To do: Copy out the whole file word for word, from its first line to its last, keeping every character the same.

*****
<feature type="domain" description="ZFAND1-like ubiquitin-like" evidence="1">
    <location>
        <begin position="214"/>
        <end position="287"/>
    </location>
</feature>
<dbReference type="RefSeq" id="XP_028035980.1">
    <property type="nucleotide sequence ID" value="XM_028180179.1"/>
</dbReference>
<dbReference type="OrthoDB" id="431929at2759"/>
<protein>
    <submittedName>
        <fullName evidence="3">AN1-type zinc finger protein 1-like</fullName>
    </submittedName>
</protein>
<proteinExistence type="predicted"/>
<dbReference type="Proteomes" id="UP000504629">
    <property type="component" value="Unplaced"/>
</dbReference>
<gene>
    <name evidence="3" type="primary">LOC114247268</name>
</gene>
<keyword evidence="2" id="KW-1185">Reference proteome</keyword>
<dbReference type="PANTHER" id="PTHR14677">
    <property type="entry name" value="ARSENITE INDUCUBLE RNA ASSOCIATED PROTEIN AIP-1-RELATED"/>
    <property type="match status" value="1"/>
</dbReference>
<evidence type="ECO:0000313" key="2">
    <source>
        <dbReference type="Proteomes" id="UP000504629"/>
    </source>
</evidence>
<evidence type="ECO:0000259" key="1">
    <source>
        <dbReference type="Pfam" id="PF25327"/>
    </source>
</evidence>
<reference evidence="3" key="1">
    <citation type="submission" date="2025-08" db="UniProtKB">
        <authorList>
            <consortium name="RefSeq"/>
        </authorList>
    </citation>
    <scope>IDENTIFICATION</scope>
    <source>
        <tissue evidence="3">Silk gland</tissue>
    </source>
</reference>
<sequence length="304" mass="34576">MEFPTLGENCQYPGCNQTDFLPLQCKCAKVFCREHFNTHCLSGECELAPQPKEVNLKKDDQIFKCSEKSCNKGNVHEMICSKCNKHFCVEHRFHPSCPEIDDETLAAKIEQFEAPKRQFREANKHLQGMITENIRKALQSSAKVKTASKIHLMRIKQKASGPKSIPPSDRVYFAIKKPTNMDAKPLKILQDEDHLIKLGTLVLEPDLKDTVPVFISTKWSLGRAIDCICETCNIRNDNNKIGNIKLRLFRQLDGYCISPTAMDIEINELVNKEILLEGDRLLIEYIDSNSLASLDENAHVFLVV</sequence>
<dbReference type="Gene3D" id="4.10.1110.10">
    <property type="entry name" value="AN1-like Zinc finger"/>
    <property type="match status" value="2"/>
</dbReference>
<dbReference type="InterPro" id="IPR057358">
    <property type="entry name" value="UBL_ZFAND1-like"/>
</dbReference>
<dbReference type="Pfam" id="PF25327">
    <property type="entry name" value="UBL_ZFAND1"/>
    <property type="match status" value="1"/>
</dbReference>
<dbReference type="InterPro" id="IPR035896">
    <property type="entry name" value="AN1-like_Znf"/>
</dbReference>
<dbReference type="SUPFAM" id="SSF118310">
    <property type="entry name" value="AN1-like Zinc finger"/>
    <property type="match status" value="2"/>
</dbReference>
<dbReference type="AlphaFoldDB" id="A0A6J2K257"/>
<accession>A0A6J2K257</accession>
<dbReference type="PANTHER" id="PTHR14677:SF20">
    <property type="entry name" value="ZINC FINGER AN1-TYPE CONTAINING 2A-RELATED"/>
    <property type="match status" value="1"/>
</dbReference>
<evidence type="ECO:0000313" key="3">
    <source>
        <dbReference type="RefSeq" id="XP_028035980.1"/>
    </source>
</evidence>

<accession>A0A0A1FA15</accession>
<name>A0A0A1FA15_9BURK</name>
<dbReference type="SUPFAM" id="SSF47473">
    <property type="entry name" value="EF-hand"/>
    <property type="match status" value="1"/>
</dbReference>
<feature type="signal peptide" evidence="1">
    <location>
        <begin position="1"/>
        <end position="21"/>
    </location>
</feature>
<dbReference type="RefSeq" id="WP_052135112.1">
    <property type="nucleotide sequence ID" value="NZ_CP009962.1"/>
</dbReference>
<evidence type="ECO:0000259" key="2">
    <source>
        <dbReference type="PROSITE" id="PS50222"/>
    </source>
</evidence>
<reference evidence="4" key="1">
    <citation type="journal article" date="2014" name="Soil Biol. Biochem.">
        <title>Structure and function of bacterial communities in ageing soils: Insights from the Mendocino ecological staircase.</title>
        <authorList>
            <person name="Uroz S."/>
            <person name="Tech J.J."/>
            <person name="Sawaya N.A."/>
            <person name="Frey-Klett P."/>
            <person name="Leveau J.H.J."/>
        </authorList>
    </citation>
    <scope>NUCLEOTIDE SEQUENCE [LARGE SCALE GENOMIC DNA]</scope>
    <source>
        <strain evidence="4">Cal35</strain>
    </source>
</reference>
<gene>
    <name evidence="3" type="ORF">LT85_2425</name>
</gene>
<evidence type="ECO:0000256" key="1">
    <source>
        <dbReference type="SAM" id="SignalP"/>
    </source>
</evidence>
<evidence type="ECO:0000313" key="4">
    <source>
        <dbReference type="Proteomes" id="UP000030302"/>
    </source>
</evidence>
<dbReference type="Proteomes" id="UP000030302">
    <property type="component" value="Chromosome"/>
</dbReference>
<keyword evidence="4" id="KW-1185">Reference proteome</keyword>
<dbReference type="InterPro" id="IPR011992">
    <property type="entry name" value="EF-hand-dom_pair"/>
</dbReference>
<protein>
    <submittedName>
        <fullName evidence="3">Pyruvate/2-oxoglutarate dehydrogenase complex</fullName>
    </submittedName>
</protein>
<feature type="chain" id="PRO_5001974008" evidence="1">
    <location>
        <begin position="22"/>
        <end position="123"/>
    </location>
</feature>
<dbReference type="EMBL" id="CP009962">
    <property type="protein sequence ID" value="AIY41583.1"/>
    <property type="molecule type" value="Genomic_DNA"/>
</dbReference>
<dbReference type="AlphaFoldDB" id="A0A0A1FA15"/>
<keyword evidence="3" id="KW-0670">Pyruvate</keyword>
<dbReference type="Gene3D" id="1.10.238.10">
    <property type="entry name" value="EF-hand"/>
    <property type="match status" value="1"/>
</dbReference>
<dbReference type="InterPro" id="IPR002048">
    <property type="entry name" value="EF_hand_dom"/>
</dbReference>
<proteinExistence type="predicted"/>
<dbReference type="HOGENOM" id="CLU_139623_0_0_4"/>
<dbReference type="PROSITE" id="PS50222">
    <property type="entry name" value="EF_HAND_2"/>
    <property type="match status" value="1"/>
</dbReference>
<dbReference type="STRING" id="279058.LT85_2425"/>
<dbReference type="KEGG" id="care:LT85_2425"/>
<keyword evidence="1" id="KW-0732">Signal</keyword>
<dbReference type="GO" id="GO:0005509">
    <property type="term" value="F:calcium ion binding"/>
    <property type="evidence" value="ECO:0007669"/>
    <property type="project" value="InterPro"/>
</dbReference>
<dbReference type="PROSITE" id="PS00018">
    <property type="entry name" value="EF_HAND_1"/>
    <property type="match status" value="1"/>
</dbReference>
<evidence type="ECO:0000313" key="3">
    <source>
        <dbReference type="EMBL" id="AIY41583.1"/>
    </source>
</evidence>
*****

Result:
<feature type="domain" description="ZFAND1-like ubiquitin-like" evidence="1">
    <location>
        <begin position="214"/>
        <end position="287"/>
    </location>
</feature>
<dbReference type="RefSeq" id="XP_028035980.1">
    <property type="nucleotide sequence ID" value="XM_028180179.1"/>
</dbReference>
<dbReference type="OrthoDB" id="431929at2759"/>
<protein>
    <submittedName>
        <fullName evidence="3">AN1-type zinc finger protein 1-like</fullName>
    </submittedName>
</protein>
<proteinExistence type="predicted"/>
<dbReference type="Proteomes" id="UP000504629">
    <property type="component" value="Unplaced"/>
</dbReference>
<gene>
    <name evidence="3" type="primary">LOC114247268</name>
</gene>
<keyword evidence="2" id="KW-1185">Reference proteome</keyword>
<dbReference type="PANTHER" id="PTHR14677">
    <property type="entry name" value="ARSENITE INDUCUBLE RNA ASSOCIATED PROTEIN AIP-1-RELATED"/>
    <property type="match status" value="1"/>
</dbReference>
<evidence type="ECO:0000313" key="2">
    <source>
        <dbReference type="Proteomes" id="UP000504629"/>
    </source>
</evidence>
<evidence type="ECO:0000259" key="1">
    <source>
        <dbReference type="Pfam" id="PF25327"/>
    </source>
</evidence>
<reference evidence="3" key="1">
    <citation type="submission" date="2025-08" db="UniProtKB">
        <authorList>
            <consortium name="RefSeq"/>
        </authorList>
    </citation>
    <scope>IDENTIFICATION</scope>
    <source>
        <tissue evidence="3">Silk gland</tissue>
    </source>
</reference>
<sequence length="304" mass="34576">MEFPTLGENCQYPGCNQTDFLPLQCKCAKVFCREHFNTHCLSGECELAPQPKEVNLKKDDQIFKCSEKSCNKGNVHEMICSKCNKHFCVEHRFHPSCPEIDDETLAAKIEQFEAPKRQFREANKHLQGMITENIRKALQSSAKVKTASKIHLMRIKQKASGPKSIPPSDRVYFAIKKPTNMDAKPLKILQDEDHLIKLGTLVLEPDLKDTVPVFISTKWSLGRAIDCICETCNIRNDNNKIGNIKLRLFRQLDGYCISPTAMDIEINELVNKEILLEGDRLLIEYIDSNSLASLDENAHVFLVV</sequence>
<dbReference type="Gene3D" id="4.10.1110.10">
    <property type="entry name" value="AN1-like Zinc finger"/>
    <property type="match status" value="2"/>
</dbReference>
<dbReference type="InterPro" id="IPR057358">
    <property type="entry name" value="UBL_ZFAND1-like"/>
</dbReference>
<dbReference type="Pfam" id="PF25327">
    <property type="entry name" value="UBL_ZFAND1"/>
    <property type="match status" value="1"/>
</dbReference>
<dbReference type="InterPro" id="IPR035896">
    <property type="entry name" value="AN1-like_Znf"/>
</dbReference>
<dbReference type="SUPFAM" id="SSF118310">
    <property type="entry name" value="AN1-like Zinc finger"/>
    <property type="match status" value="2"/>
</dbReference>
<dbReference type="AlphaFoldDB" id="A0A6J2K257"/>
<accession>A0A6J2K257</accession>
<dbReference type="PANTHER" id="PTHR14677:SF20">
    <property type="entry name" value="ZINC FINGER AN1-TYPE CONTAINING 2A-RELATED"/>
    <property type="match status" value="1"/>
</dbReference>
<evidence type="ECO:0000313" key="3">
    <source>
        <dbReference type="RefSeq" id="XP_028035980.1"/>
    </source>
</evidence>

<accession>A0A0A1FA15</accession>
<name>A0A0A1FA15_9BURK</name>
<dbReference type="SUPFAM" id="SSF47473">
    <property type="entry name" value="EF-hand"/>
    <property type="match status" value="1"/>
</dbReference>
<feature type="signal peptide" evidence="1">
    <location>
        <begin position="1"/>
        <end position="21"/>
    </location>
</feature>
<dbReference type="RefSeq" id="WP_052135112.1">
    <property type="nucleotide sequence ID" value="NZ_CP009962.1"/>
</dbReference>
<evidence type="ECO:0000259" key="2">
    <source>
        <dbReference type="PROSITE" id="PS50222"/>
    </source>
</evidence>
<reference evidence="4" key="1">
    <citation type="journal article" date="2014" name="Soil Biol. Biochem.">
        <title>Structure and function of bacterial communities in ageing soils: Insights from the Mendocino ecological staircase.</title>
        <authorList>
            <person name="Uroz S."/>
            <person name="Tech J.J."/>
            <person name="Sawaya N.A."/>
            <person name="Frey-Klett P."/>
            <person name="Leveau J.H.J."/>
        </authorList>
    </citation>
    <scope>NUCLEOTIDE SEQUENCE [LARGE SCALE GENOMIC DNA]</scope>
    <source>
        <strain evidence="4">Cal35</strain>
    </source>
</reference>
<gene>
    <name evidence="3" type="ORF">LT85_2425</name>
</gene>
<evidence type="ECO:0000256" key="1">
    <source>
        <dbReference type="SAM" id="SignalP"/>
    </source>
</evidence>
<evidence type="ECO:0000313" key="4">
    <source>
        <dbReference type="Proteomes" id="UP000030302"/>
    </source>
</evidence>
<dbReference type="Proteomes" id="UP000030302">
    <property type="component" value="Chromosome"/>
</dbReference>
<keyword evidence="4" id="KW-1185">Reference proteome</keyword>
<dbReference type="InterPro" id="IPR011992">
    <property type="entry name" value="EF-hand-dom_pair"/>
</dbReference>
<protein>
    <submittedName>
        <fullName evidence="3">Pyruvate/2-oxoglutarate dehydrogenase complex</fullName>
    </submittedName>
</protein>
<feature type="chain" id="PRO_5001974008" evidence="1">
    <location>
        <begin position="22"/>
        <end position="123"/>
    </location>
</feature>
<dbReference type="EMBL" id="CP009962">
    <property type="protein sequence ID" value="AIY41583.1"/>
    <property type="molecule type" value="Genomic_DNA"/>
</dbReference>
<dbReference type="AlphaFoldDB" id="A0A0A1FA15"/>
<keyword evidence="3" id="KW-0670">Pyruvate</keyword>
<dbReference type="Gene3D" id="1.10.238.10">
    <property type="entry name" value="EF-hand"/>
    <property type="match status" value="1"/>
</dbReference>
<dbReference type="InterPro" id="IPR002048">
    <property type="entry name" value="EF_hand_dom"/>
</dbReference>
<proteinExistence type="predicted"/>
<dbReference type="HOGENOM" id="CLU_139623_0_0_4"/>
<dbReference type="PROSITE" id="PS50222">
    <property type="entry name" value="EF_HAND_2"/>
    <property type="match status" value="1"/>
</dbReference>
<dbReference type="STRING" id="279058.LT85_2425"/>
<dbReference type="KEGG" id="care:LT85_2425"/>
<keyword evidence="1" id="KW-0732">Signal</keyword>
<dbReference type="GO" id="GO:0005509">
    <property type="term" value="F:calcium ion binding"/>
    <property type="evidence" value="ECO:0007669"/>
    <property type="project" value="InterPro"/>
</dbReference>
<dbReference type="PROSITE" id="PS00018">
    <property type="entry name" value="EF_HAND_1"/>
    <property type="match status" value="1"/>
</dbReference>
<evidence type="ECO:0000313" key="3">
    <source>
        <dbReference type="EMBL" id="AIY41583.1"/>
    </source>
</evidence>